True stories are often at an obvious narrative disadvantage since we already know the ending. Therefore, the task of creating suspense is all the more difficult. Director Peter Berg uses his standard shaky-cam techniques to keep us off balance, and they are assisted by an ominous score from Hollywood's emerging go-to musicians Trent Reznor and Atticus Ross. The cast is strong, with Mark Wahlberg (as Sergeant Tommy Saunders), John Goodman (as Commissioner Ed Davis), J.K. Simmons (as Sergeant Jeffrey Pugliese), and Kevin Bacon (as FBI special agent Richard DesLauriers). And there are a host of supporting players that do serviceable work in portraying the many layers of the Boston community. The film looks good on screen and demonstrates how real-life can suddenly become an action movie and a detective story of tragic consequences. Everything is...good.
But over the course of the film, we come to learn that there is no singular protagonist to root for; the hero of the film is Boston itself. And that's fine, but it doesn't quite resonate as strongly as it could. Saunders gets caught up in the chaos and disappears for chunks of the film; Pugliese is barely present; Davis doesn't really do much. And there are virtually no females to care about. My favorite performance may be from Jimmy O. Yang (currently on HBO's Silicon Valley) as the humble student whom the terrorists carjack as they attempt to escape the city.
This is a film about terrorism, but we never really learn much about the terrorists. They are cowardly and bratty college kids, which may be the truest thing we need to know about terrorists. But there is also evil here; these aren't just wayward boys who let their angst get the better of them. They are not fighting a real war, have no clear enemy, have no rational purpose. Their goal is to see innocent people suffer. And that is one thing the movie gets right. This is the chaos we are fighting against, and it won't go away. Saunders tries to address this eternal dilemma toward the end of the film, but even his hope doesn't seem adequate. The only thing we have is our protection of one another. And this message clearly comes through in the embodiment of the Boston Police Department. They are flawed and confused, but they put themselves in harm's way for the people of their city. At a time in our country in which the police are vilified at every turn, this is a film that uplifts our officers and respects their willingness to run into danger and face evil directly.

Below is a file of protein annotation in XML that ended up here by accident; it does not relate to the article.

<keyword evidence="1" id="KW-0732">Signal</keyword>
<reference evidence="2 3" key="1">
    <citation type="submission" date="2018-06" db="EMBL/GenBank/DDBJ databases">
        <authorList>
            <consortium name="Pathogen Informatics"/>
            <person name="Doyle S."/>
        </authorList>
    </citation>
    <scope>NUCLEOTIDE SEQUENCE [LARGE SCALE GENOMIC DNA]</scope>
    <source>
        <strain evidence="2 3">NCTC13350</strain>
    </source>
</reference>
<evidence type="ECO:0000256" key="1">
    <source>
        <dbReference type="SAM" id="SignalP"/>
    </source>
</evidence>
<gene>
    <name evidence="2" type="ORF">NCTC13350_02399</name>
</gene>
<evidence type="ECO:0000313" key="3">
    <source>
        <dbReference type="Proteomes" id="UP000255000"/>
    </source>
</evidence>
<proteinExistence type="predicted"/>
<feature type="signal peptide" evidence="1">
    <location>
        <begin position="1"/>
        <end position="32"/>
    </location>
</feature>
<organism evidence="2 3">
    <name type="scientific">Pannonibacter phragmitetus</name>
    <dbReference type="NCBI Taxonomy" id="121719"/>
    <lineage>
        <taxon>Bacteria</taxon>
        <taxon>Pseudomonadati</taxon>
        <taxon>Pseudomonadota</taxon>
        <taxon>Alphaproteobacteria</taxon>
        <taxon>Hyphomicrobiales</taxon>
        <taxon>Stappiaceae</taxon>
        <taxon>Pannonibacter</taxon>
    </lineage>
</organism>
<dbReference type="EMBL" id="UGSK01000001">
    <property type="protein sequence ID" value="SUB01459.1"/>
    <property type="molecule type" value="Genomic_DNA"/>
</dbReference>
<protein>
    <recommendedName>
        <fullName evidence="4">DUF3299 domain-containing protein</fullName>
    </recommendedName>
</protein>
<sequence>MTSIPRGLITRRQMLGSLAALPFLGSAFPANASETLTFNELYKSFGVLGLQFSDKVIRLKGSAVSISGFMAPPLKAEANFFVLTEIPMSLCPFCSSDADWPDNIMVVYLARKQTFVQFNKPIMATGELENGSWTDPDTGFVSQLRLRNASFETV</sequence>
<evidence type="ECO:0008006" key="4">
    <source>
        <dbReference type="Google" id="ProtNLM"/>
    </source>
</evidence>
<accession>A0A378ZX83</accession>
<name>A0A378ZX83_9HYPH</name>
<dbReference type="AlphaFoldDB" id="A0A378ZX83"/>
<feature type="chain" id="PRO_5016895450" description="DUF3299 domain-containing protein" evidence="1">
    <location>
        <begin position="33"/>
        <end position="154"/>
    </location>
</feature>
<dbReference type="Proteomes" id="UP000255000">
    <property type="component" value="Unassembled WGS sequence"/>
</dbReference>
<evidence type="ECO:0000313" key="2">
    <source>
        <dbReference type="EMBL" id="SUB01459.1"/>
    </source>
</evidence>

My third question above--Does this story need to be retold in this form?--is the most difficult one for me to consider. Back in November, HBO ran a documentary, Marathon: The Patriots Day Bombing, that was one of the most powerful films I've seen in a long time. It carried more eerie intensity and emotional force than this fictionalized version. And Berg seems aware of this on a certain level, as the conclusion of the film provides documentary footage and interviews from real Boston citizens reflecting on that harrowing day. If the film's director knows that reality can be more dramatic than fiction, do we really need the fiction?
Overall, the film is well made (particularly the action sequences), and it will remind you that both good and evil are never too far away. But check out the HBO documentary for an even deeper account of what happened on April 15, 2013.